47 U.S.C. S: 503(b).
47 C.F.R. S: 1.80.
The Commission's Forfeiture Policy Statement and Amendment of Section 1.80
of the Rules to Incorporate the Forfeiture Guidelines, Report and Order,
12 FCC Rcd 17087 (1997) ("Forfeiture Policy Statement"), recon. denied, 15
FCC Rcd 303 (1999).
47 U.S.C. S: 503(b)(2)(E).
47 C.F.R. S:S: 11.11, 11.41. Rodgson states that it thought that it was
not participating in the EAS network. However, it could not locate a
non-participating national authorization letter from the Commission. See
47 C.F.R. S: 11.41(b).
47 C.F.R. S:S: 11.1, 11.21.
47 C.F.R. S: 11.18. State EAS plans contain guidelines that must be
followed by broadcast and cable personnel, emergency officials and
National Weather Service personnel to activate the EAS for state and local
emergency alerts. The state plans include the EAS header codes and
messages to be transmitted by the primary state, local and relay EAS
47 C.F.R. S: 11.35.
Section 312(f)(1) of the Act, 47 U.S.C. S: 312(f)(1), which applies to
violations for which forfeitures are assessed under Section 503(b) of the
Act, provides that "[t]he term `willful', when used with reference to the
commission or omission of any act, means the conscious and deliberate
commission or omission of such act, irrespective of any intent to violate
any provision of this Act or any rule or regulation of the Commission
authorized by this Act...." See Southern California Broadcasting Co., 6
FCC Rcd 4387, 4388 P: 5 (1991), recon. denied, 7 FCC Rcd 3454 (1992).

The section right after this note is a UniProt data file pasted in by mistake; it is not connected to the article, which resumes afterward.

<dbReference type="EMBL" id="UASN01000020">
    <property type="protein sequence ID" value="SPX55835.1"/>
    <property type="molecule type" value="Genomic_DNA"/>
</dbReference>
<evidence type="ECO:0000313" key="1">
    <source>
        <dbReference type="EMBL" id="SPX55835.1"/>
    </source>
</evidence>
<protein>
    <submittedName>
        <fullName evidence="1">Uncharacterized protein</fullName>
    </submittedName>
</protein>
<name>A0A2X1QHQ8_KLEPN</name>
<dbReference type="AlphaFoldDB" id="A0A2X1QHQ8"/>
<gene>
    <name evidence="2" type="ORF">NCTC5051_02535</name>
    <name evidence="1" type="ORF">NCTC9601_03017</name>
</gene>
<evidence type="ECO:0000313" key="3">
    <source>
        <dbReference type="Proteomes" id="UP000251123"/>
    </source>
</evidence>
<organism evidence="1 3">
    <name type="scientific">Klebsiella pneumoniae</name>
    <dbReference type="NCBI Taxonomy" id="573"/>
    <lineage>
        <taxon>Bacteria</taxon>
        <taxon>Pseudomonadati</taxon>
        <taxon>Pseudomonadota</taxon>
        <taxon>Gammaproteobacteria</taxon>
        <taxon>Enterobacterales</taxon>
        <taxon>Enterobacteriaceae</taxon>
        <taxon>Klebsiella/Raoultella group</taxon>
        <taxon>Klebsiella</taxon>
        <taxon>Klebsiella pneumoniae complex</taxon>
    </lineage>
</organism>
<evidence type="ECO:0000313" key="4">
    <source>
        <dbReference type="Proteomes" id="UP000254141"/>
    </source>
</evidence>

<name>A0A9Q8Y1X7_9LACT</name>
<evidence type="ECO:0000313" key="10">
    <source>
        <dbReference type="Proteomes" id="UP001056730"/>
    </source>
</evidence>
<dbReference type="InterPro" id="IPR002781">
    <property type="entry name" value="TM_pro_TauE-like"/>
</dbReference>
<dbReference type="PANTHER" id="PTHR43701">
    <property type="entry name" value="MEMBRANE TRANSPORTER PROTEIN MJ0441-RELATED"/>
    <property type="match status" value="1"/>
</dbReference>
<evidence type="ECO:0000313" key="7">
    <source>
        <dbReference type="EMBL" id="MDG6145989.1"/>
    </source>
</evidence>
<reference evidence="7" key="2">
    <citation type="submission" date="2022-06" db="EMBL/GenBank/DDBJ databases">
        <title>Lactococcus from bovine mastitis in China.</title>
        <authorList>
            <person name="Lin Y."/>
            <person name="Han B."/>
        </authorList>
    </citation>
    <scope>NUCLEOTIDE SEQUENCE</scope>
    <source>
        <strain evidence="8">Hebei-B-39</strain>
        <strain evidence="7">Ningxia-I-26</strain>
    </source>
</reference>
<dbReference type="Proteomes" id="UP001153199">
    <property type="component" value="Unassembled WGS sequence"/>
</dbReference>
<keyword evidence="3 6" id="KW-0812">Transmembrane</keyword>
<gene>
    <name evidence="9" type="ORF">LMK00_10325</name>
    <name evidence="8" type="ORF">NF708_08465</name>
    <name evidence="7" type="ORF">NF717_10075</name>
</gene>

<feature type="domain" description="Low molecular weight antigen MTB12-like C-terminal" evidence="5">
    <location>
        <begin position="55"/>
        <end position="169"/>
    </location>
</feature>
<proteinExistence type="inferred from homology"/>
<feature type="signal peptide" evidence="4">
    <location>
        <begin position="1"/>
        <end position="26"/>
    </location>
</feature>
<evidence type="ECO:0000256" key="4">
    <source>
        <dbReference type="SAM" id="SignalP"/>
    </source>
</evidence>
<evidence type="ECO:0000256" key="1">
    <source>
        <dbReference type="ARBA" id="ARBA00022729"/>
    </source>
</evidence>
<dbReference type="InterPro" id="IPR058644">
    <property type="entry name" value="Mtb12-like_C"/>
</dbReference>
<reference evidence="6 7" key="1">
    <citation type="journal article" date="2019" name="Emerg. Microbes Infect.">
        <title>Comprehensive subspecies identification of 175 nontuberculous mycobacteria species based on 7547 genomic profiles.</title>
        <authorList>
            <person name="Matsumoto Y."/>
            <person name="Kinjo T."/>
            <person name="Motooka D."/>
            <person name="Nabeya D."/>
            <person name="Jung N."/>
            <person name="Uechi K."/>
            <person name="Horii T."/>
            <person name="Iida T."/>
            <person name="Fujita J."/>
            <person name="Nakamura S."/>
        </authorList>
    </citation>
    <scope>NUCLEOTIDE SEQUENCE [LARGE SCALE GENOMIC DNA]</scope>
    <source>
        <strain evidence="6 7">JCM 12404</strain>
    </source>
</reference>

As provided by 47 U.S.C. S: 312(f)(2), a continuous violation is
"repeated" if it continues for more than one day. The Conference Report
for Section 312(f)(2) indicates that Congress intended to apply this
definition to Section 503 of the Act as well as Section 312. See H.R. Rep.
97th Cong. 2d Sess. 51 (1982). See Southern California Broadcasting
Company, 6 FCC Rcd at 4388; Western Wireless Corporation, 18 FCC Rcd
10319, 10328 n.56 (2003).
47 C.F.R. S: 73.49.
47 C.F.R. S: 73.3526.
47 C.F.R. S:S: 73.3526(b)(1), 73.3526(c).
See Seawest Yacht Brokers, Forfeiture Order, 9 FCC Rcd 6099 (1994),
International Broadcasting Corporation, Order on Review, 25 FCC Rcd 1538
(2010), Rama Communications, Inc., Memorandum Opinion and Order, 24 FCC
Rcd 4981 (Enf. Bur. 2009), Bethune-Cookman College, Inc.. Forfeiture
Order, 24 FCC Rcd 4513 (South Central Region 2009).
See supra note 13.
See PJB Communications of Virginia, Inc., 7 FCC Rcd 2088, 2089 (1992)
(forfeiture not deemed excessive where it represented approximately 2.02
percent of the violator's gross revenues); Local Long Distance, Inc., 16
FCC Rcd 24385 (2000) (forfeiture not deemed excessive where it represented
approximately 7.9 percent of the violator's gross revenues); Hoosier
Broadcasting Corporation, 15 FCC Rcd 8640 (2002) (forfeiture not deemed
excessive where it represented approximately 7.6 percent of the violator's
47 U.S.C. S: 503(b); 47 C.F.R. S:S: 0.111, 0.311, 1.80(f)(4), 11.35,
47 U.S.C. S: 504(a).
Federal Communications Commission DA 10-2044
Federal Communications Commission DA 10-2044